Hope me hivemind before I reset the cooter clock!
posted by not_on_display at 4:47 PM on October 26, 2010



You are a very special snowflake.
posted by morganannie


For me, that's probably the most annoying cliché that gets overused on MetaFilter, the whole "special snowflake" thing. I'm sure it was cute when it first was bandied about, but now everybody uses that term and it's so old and worn out.
posted by 1000monkeys at 5:06 PM on October 26, 2010 [2 favorites]


It sounds to me, Biru, that you're trying to get a grip on the various MeFi specific memes. If that's the case, then just keep your eyes open and occasionally you'll figure some out and sometimes actually be there when they are conceived.

(You're getting in pretty deeply for being a relative noob, so I must advise you of one very importan...no, make that two very important things: 1. The moderator we call "Jessamyn" is actually the Queen of Portugal, but we can't talk about it because she's in exile. 2. Never, ever ask about the CABAL! Never. Ever.)

Otherwise, great question!
posted by snsranch at 5:15 PM on October 26, 2010 [1 favorite]


Let's take a proactive approach to this problem, and see if we can brainstorm some solutions.

I don't have the bandwidth for that right now, can we huddle up later?
posted by dirtdirt at 5:18 PM on October 26, 2010 [1 favorite]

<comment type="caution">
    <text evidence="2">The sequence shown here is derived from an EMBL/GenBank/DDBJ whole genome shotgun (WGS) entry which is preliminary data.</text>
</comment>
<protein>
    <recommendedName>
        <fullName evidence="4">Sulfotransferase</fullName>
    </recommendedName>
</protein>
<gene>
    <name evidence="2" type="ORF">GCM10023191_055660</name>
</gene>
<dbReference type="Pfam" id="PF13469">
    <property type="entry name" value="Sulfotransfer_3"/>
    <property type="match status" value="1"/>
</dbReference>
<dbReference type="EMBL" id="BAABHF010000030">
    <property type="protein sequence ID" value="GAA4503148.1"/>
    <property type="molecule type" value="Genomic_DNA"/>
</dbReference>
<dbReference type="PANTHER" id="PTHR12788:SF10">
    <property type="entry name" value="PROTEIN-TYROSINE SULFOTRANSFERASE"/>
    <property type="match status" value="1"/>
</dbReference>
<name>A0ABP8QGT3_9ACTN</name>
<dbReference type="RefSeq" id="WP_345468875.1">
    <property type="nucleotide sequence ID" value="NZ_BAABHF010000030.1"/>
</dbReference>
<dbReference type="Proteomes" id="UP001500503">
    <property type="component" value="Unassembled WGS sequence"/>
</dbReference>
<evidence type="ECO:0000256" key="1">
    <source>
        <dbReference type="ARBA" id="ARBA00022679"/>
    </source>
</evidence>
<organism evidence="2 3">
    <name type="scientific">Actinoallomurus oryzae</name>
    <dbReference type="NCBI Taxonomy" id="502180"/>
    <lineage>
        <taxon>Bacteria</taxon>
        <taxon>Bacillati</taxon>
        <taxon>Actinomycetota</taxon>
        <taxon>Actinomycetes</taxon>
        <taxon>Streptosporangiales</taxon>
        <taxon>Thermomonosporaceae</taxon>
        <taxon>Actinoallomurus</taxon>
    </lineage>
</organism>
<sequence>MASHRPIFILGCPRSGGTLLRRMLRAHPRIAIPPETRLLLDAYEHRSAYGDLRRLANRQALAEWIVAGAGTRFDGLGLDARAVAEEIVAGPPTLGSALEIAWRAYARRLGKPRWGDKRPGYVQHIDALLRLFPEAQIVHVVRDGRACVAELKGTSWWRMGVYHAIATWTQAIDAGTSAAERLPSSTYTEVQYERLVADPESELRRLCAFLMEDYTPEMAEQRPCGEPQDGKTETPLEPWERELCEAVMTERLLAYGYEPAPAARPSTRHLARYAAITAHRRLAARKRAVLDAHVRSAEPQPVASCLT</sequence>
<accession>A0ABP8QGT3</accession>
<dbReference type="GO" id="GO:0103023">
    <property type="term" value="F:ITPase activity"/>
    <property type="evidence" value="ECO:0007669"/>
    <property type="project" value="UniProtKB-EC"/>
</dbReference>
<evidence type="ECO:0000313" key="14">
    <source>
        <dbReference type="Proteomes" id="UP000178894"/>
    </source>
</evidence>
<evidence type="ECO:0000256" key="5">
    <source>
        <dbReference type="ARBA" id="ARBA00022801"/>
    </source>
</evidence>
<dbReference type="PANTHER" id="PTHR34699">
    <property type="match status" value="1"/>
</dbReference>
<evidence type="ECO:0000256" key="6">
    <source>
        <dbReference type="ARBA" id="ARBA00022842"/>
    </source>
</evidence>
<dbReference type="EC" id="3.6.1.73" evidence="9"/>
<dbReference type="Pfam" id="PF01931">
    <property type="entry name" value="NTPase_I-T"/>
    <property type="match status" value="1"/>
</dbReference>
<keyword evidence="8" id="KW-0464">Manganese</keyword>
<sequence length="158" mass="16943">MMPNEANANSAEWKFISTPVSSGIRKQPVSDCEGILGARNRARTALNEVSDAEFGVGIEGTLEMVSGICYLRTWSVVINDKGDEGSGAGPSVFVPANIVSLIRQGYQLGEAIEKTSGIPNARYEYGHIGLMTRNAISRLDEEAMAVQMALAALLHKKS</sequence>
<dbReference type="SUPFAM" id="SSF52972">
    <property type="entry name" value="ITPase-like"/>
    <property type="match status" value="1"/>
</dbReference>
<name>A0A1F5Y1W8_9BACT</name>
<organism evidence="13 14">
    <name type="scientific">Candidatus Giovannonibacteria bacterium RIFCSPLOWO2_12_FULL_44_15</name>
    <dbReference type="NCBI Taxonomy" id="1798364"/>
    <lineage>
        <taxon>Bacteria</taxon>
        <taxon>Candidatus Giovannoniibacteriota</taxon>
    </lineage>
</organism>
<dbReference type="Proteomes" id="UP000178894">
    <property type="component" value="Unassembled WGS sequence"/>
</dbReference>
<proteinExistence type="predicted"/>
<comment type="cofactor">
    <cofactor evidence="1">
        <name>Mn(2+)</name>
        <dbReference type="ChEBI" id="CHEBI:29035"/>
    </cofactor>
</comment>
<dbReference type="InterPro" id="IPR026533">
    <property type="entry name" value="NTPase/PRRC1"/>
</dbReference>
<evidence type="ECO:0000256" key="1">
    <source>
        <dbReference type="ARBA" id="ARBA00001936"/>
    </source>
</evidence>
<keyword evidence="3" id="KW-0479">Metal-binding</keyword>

This thread needs to be discussed more synergystically and dynamically.
posted by 1000monkeys at 5:19 PM on October 26, 2010


I don't have the bandwidth for that right now, can we huddle up later?

Reprioritize your action items, we've got a heads-up on this in fifteen minutes and I want to touch base with you after my bio break.
posted by cortex (staff) at 5:21 PM on October 26, 2010 [5 favorites]


cortex, we need to utilize your new GTD method sustainably on a go-forward basis.
posted by 1000monkeys at 5:41 PM on October 26, 2010


> As a relative newbie, when did certain phrases become cliche on ask metafilter? Specifically I refer to "What are some best practices for x?", referring to aforementioned "best practices" as "hacks" and "help me hivemind!!!".

I've been reading MeFi since 2001 and the only one of these that strikes me as remotely a site cliche is "help me hivemind," which seems pretty obvious for any group question-answering site.
posted by languagehat at 5:42 PM on October 26, 2010


I'd love to know where "hope me" came from.
posted by biochemist at 6:19 PM on October 26, 2010


That one's easy.
posted by dersins at 6:25 PM on October 26, 2010 [2 favorites]


So glad you asked! Let's take a proactive approach to this problem, and see if we can brainstorm some solutions.

You're not thinking outside the box, here! Sharpen your pencils, drill down and unpack what our mission really is in this space.
posted by wilful at 6:57 PM on October 26, 2010 [1 favorite]


I've got a textbook titled "Best Practices in Early Childhood Education" which I used in my college training in 1992. It's not a term that originated here and has been well established in ...well...communities of practice.
posted by Miko at 7:05 PM on October 26, 2010


I suppose what I'm trying to discover is when did how you ask matter more than what you ask?